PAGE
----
This answer is completely incorrect. At first glance it may seem reasonable, but thinkabout it. Not all gentlemen are members of this club. I'm sure there is a perfectly acceptable gentleman somewhere who has never even heard of the club. In fact, there are surely more gentlemen who are NOT part of this club than those who ARE. So you see, all members of this club are gentleman, but not all gentlemen are members of this club.
Considering these statements carefully, it can be understood by giving a logical approach to it. The statement actually claims that only gentlemen CAN BECOME a member of the club, but not that only gentlemen ARE members of the club. It further states that many club members are officers. They are officers; it does not necessarily mean they are gentlemen.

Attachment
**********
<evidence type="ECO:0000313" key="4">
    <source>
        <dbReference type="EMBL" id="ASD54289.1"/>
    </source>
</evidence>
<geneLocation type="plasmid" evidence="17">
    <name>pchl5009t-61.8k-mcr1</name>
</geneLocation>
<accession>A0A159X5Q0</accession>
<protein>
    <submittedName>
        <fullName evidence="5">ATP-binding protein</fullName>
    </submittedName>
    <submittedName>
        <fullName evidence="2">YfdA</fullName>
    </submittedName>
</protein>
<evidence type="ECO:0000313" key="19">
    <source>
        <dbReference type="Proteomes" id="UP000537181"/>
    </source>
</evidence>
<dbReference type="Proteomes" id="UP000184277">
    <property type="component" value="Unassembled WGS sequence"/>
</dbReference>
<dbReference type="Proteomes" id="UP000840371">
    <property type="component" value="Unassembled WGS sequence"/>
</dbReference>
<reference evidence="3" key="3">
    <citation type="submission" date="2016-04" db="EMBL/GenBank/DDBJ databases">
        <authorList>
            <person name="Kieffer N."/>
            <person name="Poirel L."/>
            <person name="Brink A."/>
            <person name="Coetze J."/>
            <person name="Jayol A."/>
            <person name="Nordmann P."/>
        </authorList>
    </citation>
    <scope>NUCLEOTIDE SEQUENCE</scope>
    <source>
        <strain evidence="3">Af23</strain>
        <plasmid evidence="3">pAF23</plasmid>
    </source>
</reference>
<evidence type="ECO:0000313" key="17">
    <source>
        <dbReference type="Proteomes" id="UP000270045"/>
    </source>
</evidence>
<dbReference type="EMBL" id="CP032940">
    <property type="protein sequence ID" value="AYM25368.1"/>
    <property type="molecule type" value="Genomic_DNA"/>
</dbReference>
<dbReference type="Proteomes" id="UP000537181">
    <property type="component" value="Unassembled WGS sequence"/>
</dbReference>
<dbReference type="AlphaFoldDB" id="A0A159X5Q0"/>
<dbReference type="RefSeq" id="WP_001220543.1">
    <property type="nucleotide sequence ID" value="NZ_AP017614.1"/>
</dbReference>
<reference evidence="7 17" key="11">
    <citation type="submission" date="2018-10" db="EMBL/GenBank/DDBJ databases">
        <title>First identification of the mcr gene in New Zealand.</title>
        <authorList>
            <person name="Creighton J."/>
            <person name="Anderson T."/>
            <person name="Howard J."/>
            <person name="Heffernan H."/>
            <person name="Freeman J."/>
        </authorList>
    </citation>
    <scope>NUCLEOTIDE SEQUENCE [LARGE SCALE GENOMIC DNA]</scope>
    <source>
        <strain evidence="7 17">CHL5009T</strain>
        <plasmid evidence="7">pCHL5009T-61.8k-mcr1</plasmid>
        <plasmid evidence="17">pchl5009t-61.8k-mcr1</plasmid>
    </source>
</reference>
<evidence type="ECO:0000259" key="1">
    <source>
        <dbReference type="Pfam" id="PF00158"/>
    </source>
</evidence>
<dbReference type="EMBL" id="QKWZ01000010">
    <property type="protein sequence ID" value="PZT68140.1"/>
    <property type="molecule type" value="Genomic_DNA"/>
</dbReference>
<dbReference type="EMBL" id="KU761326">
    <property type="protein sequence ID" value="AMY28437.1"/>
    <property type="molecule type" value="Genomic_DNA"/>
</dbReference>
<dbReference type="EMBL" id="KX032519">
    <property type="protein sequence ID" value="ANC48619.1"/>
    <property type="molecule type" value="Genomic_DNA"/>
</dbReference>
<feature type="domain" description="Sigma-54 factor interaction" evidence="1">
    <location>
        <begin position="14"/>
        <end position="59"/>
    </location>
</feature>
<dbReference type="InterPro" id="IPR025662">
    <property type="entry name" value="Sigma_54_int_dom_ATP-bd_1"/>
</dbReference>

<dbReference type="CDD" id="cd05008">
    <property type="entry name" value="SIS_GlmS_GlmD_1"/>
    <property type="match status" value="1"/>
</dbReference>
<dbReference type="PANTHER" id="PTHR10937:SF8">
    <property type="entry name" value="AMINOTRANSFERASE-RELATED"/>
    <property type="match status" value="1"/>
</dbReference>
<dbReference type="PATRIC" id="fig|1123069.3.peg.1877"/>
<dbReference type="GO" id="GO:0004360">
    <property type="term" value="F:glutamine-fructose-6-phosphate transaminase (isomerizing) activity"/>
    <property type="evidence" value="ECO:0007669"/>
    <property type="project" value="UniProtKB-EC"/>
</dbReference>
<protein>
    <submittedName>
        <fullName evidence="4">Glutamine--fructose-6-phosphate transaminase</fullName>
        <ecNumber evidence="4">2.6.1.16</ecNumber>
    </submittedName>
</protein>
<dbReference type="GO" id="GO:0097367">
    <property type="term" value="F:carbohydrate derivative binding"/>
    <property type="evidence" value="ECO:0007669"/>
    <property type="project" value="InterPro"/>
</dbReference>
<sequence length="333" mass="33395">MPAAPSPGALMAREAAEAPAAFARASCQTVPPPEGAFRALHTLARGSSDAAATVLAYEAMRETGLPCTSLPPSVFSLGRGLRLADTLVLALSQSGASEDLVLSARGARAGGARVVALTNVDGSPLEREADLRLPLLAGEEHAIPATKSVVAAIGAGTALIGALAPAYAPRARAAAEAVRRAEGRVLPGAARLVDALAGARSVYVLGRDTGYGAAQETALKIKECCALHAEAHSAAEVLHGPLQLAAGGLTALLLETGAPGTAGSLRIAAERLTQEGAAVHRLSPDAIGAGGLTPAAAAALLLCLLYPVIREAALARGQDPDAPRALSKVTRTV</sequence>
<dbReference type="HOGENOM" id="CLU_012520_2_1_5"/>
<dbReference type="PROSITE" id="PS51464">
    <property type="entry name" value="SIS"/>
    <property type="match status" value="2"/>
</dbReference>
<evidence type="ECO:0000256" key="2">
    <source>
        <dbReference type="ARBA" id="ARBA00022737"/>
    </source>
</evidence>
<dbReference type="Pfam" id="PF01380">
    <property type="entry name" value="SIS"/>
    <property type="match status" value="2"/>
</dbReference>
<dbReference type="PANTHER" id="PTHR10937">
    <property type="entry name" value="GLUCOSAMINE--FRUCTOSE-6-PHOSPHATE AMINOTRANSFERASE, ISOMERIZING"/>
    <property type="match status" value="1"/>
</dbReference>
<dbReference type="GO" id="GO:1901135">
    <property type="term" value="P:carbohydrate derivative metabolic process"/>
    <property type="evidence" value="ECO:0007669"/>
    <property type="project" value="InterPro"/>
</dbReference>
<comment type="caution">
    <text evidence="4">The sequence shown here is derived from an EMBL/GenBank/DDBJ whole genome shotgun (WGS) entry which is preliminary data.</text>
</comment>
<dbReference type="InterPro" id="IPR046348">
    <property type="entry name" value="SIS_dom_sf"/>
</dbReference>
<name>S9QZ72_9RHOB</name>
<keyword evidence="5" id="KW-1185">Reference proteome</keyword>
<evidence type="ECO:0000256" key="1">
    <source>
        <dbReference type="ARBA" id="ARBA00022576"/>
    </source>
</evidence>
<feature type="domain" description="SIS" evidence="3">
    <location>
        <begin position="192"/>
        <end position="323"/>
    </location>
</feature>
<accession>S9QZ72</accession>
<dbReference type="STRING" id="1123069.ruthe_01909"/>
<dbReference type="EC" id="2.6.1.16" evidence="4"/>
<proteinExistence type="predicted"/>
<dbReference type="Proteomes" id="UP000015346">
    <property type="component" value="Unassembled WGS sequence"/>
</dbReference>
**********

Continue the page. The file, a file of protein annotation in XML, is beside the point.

And lastly, it writes that "SOME of the officers have been invited for dinner." Hence, it would be wrong to say all the members belonging to the club have been called up or invited for dinner. Also, to accept the statement that all gentlemen belong to the club would be a fallacy.
All gentlemen do not belong to the club; the club is just for gentlemen. You cannot also say that only the gentlemen have been called upon to the dinner because this is due to the simple fact that not all the officers are gentlemen. Therefore, some of the officers are not recognized as gentlemen.
It is evident from the statements that only men are invited to become part of the club. Women are not allowed to take part in the club at all. Some of the men are invited to dinner but there are also some who were not able to attend. The dinner does not seem to require the presence of all the members of the club. This means that A cannot be the answer.
B is also obviously not the right answer because it was reiterated that only men were invited to become members of the club. D cannot be the answer too because it says, gentlemen. Who knows if all the officers that were invited to dinner can be considered gentlemen.